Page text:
Information für die Wissenschaft Nr. 63 | 7. Oktober 2014
Priority Programme “Ultrafast and Temporally Precise Information Processing: Normal and Dysfunctional Hearing” (SPP 1608)
The Senate of the Deutsche Forschungsgemeinschaft (DFG, German Research Foundation) has established a Priority Programme entitled “Ultrafast and Temporally Precise Information Processing: Normal and Dysfunctional Hearing” (SPP 1608) in April 2012. The programme is designed to run for six years. This call invites proposals for the second three-year funding period.
Ultrafast signalling and an exquisitely high temporal precision down to the microsecond range are the major hallmarks of the auditory system that set it apart from virtually any other sensory system. Deficits in temporal pro-cessing can result from structural and functional abnormalities in the peripheral and the central auditory system. The exact causes of such sound-processing impairments in the cochlea, the auditory nerve, or the brain are largely unknown. Therefore, a better understanding of the physiology of ultrafast signalling and temporally precise information processing and their disturbances is indispensable for the development of effective treatment strategies for hearing disorders.
The Priority Programme aims to identify the substrates in the peripheral and the central auditory system that enable temporally precise information processing in the millisecond and sub-millisecond range. It addresses both normal and dysfunctional hearing, thus linking basic and disease-oriented research. Investigations shall be performed at various complexity levels, from single gene products via molecular machineries to the levels of cells and neuronal circuits. Work must focus on the inner ear, the auditory nerve, or the auditory brainstem up to the midbrain. Investigations should be performed via physiological, biophysical, histological, morphological, genetic, or behavioural approaches, optimally bridging several disciplines. Consequently, collaboration with other participating groups in the programme will be enforced. Projects should address questions of cellular physiology or functionality in clearly defined neural circuits, in adulthood or during development. The use of accessible genetically modified organisms, such as mice, is particularly encouraged. Modern imaging techniques, optical stimulation methods, and single cell RNA sequencing are highly appreciated. Studies involving the acquisition and analysis of ABR waveform data on humans and animals will also apt for the programme if they focus on the temporal pattern and the underlying mechanisms. Sequencing studies which aim at gene identification in humans and animals and are flanked by subsequent and complementary physiological investigations will be highly welcome. Modelling approaches (computational neuroscience) will complete the research initiative. Young researchers and women scientists are particularly encouraged to apply.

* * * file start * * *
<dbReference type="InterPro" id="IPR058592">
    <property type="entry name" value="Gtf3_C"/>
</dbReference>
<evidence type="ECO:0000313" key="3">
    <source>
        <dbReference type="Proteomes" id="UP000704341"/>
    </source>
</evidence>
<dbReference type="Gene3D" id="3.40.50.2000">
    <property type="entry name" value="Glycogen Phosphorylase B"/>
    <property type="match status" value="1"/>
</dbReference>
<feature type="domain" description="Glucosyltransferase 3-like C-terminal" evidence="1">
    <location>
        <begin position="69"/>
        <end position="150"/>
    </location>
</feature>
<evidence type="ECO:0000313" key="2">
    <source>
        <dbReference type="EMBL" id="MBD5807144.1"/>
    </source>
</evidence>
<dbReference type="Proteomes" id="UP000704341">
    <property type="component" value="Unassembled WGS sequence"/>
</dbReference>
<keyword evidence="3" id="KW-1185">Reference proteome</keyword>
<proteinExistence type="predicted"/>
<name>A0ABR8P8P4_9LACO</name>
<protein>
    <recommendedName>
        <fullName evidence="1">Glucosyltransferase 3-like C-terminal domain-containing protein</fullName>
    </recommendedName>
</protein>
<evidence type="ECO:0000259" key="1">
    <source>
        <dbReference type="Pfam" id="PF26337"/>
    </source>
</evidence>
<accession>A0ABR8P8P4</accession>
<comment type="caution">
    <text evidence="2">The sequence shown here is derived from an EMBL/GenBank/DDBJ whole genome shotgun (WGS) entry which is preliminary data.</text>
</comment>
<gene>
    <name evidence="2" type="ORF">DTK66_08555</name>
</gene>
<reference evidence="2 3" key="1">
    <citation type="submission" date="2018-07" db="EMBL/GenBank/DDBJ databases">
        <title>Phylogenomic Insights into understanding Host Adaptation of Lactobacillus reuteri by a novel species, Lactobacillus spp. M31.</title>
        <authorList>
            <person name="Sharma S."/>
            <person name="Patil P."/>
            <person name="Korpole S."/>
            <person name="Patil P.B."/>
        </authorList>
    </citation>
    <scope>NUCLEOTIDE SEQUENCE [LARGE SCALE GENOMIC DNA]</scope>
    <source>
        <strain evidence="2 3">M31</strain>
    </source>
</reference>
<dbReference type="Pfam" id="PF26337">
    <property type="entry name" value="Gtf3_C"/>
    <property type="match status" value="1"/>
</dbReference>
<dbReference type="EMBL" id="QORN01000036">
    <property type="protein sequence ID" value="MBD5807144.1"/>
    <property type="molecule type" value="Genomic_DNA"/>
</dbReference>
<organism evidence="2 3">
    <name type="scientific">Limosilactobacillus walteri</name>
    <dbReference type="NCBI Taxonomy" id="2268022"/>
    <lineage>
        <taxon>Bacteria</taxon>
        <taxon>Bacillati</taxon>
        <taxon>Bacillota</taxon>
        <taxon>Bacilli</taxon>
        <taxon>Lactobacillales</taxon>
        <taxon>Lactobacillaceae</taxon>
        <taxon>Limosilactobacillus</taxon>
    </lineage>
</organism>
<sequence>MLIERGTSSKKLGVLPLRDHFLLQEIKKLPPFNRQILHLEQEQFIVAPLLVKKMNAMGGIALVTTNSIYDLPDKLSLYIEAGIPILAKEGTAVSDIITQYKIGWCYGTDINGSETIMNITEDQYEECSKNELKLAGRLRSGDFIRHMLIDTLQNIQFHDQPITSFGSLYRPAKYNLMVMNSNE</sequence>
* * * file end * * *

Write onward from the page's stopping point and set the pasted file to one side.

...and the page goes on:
The following areas are explicitly excluded: Clinically-oriented projects without a focus on basic research; cognitive studies; EEG studies analysing auditory event-related cortical potentials; neuropsychological and neurolinguistic studies; studies involving multimodal neuroimaging to analyse perception; studies involving transcranial magnetic stimulation; genetic approaches without an involvement of complementary physiological analysis.
Submission of proposals
Research proposals for the second three-year funding period are now invited. Deadline for submission is 4 February 2015. All proposals must be written in English and follow the guidelines in DFG form 54.01en (Proposal Preparation Instructions). Further information on e.g. eligibility requirements can be found in DFG form 50.05en, part B.
Proposals must be submitted via the DFG’s electronic submission system “elan”. Please select “Schwerpunktprogramm” and call “SPP 1608/2 Hearing”. If you are using the elan system for the first time, please note that you need to register yourself and your institutional address before being able to submit a proposal. Also, if you are planning to move to a different institution (e.g. with a Temporary Position for Principal Investigators) you need to register the new institutional address beforehand. Please make sure that all applicants of your project (in case there is more than one) start their registration at the latest two weeks before the submission deadline. The registration requests are handled manually by DFG staff.
In addition to submitting your proposal to the DFG, please send an electronic PDF copy to the coordinator Prof. Eckhard Friauf (firstname.lastname@example.org).
Please notice the rules for publication lists that have been modified recently: Beside the general bibliography every proposal should include a list of up to ten publications that relate directly to the project. Further, the number of publications that may be listed in any academic CV has been increased to up to ten as well. These publications need to be classified as a) refereed publications (published articles and monographs; accepted articles with note of acceptance by the journal) or b) other publications.
For the scientific review of proposals, DFG may invite the applicants to present their projects to the review panel at a colloquium scheduled for May or June 2015.
The DFG’s electronic portal “elan” can be found at:
Proposal guidelines and preparation instructions are outlined in DFG forms 54.01en and 50.05en, part B which can be found on the DFG website at:
For further information about the Priority Programme, please check the website or contact the coordinators:
- Prof. Dr. Jutta Engel,
Saarland University, Homburg,
- Prof. Dr. Eckhard Friauf,
For questions related to the application or review process please contact:
- Dr. Christoph Limbach,